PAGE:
A new U.S. study suggested that the statins may increase diabetes risk in middle-aged and older females. But the researchers said that the benefits outweigh risks.
The study found that women who took any kind of statin at the beginning of the 6 to 7-year study were about 50% more likely to develop diabetes than those who did not took statins.
Yunsheng Ma and his colleagues from the University of Massachusetts Medical School in Worcester wrote, “Use of statins among postmenopausal women is linked to higher risk of diabetes mellitus development.”
The research team assessed data from the Women’s Health Initiative that included over 150,000 women without diabetes and were middle-aged or older.
Under the study, some of the women were told to change their diet or to take vitamins or daily hormone therapy, while other weren’t prescribed diet changes or lifestyle changes.
At the study’s beginning, the study participants completed health surveys regarding whether they took statins or not, also about their other diabetes risks, like physical activity and weight levels.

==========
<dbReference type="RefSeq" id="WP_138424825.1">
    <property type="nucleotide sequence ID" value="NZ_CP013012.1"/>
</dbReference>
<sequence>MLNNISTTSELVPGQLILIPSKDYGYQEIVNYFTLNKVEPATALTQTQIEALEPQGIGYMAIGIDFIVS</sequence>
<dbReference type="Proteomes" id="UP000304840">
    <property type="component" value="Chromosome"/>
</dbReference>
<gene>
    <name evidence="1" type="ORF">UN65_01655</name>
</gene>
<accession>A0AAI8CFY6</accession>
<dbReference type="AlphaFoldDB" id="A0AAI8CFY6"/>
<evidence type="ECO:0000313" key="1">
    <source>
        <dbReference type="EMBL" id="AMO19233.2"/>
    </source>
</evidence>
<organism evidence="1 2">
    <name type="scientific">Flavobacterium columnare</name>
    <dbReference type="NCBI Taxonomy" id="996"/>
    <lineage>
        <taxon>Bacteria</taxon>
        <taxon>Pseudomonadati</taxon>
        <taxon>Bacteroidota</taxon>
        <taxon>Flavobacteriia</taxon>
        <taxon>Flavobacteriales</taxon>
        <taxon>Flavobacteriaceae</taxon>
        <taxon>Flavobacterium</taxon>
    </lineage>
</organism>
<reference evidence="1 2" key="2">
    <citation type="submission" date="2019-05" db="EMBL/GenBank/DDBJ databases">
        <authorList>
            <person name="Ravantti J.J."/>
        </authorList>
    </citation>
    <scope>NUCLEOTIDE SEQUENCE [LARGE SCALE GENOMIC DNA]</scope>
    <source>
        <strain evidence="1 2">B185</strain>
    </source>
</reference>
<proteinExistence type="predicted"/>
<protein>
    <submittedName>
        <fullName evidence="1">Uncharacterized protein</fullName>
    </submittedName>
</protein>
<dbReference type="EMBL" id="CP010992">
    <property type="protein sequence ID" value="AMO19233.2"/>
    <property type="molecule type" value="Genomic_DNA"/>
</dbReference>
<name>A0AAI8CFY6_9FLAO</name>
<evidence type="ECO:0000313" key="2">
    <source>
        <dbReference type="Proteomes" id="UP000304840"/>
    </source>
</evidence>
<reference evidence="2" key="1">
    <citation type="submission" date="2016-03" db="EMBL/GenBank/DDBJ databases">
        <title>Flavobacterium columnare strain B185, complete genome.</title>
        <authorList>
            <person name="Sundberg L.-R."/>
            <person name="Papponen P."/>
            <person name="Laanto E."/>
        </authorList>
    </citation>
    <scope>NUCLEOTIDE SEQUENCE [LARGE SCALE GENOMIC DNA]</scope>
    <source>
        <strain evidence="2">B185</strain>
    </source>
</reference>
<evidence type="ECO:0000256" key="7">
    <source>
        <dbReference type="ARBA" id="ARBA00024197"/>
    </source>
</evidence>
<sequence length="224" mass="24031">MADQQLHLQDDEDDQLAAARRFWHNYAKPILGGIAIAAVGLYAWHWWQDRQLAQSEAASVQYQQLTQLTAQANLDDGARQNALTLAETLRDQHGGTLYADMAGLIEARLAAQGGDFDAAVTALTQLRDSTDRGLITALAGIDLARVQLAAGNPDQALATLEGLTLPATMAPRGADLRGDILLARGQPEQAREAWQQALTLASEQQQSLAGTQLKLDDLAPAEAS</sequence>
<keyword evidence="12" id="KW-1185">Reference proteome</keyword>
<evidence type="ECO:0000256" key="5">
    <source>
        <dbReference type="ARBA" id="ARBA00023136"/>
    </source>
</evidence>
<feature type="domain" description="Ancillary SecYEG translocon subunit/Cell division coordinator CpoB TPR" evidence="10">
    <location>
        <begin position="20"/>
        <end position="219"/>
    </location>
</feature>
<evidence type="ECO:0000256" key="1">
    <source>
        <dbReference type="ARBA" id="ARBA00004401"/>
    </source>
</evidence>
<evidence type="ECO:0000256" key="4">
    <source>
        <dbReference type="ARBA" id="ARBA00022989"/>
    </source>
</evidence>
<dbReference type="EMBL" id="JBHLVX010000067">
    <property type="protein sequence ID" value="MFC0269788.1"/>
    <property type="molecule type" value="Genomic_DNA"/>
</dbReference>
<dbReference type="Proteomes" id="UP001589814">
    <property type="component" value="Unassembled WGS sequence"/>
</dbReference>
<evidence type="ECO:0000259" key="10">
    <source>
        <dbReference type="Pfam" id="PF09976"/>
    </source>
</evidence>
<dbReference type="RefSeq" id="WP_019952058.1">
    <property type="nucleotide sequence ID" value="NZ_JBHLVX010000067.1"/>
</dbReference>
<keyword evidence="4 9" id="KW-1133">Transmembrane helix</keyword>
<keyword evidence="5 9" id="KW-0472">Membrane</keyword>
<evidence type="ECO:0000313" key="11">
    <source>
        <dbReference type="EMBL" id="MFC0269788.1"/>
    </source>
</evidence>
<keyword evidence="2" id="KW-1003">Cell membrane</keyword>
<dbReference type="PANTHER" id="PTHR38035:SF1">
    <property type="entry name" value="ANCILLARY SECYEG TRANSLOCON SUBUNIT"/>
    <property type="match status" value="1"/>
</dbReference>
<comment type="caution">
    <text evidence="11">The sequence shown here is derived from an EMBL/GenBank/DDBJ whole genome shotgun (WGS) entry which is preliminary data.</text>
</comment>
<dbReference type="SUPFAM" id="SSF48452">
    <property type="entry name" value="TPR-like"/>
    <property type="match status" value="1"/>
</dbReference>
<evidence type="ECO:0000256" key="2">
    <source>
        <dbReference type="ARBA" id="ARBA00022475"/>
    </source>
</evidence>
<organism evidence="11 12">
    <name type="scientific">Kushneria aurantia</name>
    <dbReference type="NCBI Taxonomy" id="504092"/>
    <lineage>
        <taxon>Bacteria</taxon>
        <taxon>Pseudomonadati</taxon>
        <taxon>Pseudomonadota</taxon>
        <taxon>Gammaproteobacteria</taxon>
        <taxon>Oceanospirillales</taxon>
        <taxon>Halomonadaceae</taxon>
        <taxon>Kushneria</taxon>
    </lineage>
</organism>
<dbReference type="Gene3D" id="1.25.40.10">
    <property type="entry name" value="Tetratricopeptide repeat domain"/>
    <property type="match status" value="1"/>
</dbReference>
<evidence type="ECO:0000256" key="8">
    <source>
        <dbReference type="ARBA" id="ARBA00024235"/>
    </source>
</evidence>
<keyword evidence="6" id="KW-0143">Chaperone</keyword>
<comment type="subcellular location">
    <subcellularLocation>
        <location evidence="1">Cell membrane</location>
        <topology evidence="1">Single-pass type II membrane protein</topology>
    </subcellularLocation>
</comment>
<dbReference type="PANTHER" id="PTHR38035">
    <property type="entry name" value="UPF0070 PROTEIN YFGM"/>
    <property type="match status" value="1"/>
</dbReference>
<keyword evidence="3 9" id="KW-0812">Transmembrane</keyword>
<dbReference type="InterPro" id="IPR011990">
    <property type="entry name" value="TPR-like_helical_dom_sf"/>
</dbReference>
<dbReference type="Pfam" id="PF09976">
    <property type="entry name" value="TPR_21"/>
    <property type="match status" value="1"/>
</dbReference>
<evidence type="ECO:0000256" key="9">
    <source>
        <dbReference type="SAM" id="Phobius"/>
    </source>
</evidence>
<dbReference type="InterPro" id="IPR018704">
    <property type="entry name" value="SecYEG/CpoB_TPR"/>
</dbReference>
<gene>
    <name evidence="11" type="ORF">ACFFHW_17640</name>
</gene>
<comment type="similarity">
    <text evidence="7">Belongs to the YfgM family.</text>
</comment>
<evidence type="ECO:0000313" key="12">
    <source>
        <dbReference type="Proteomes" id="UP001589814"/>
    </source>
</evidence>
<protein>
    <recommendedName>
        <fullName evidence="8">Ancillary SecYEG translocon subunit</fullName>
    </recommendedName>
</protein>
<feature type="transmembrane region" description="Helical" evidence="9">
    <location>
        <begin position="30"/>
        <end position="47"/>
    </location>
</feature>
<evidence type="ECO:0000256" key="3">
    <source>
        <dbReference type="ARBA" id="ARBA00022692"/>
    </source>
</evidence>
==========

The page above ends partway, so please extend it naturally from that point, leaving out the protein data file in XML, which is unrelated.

Overall, just over 10,200 females were positively diagnosed with diabetes, with females who took any form of statin i.e. about 1 in 14 of the women involved in the study. On average, the risk of diabetes was 48% higher in statin users as compared to non-users.
Some of the previous studies that involved men have also suggested 10 to 12% rise in risk of diabetes among those who took statins.
Even though the reasons were not clear at that time, but it was found that statins affects the muscles and liver in such a way that may lead body to produce little more glucose than it normally would, or make users less physically active.
Thus, statin users should opt other ways to lower their diabetes risk, like becoming more physically active, by losing weight, and should get their blood sugar monitored regularly.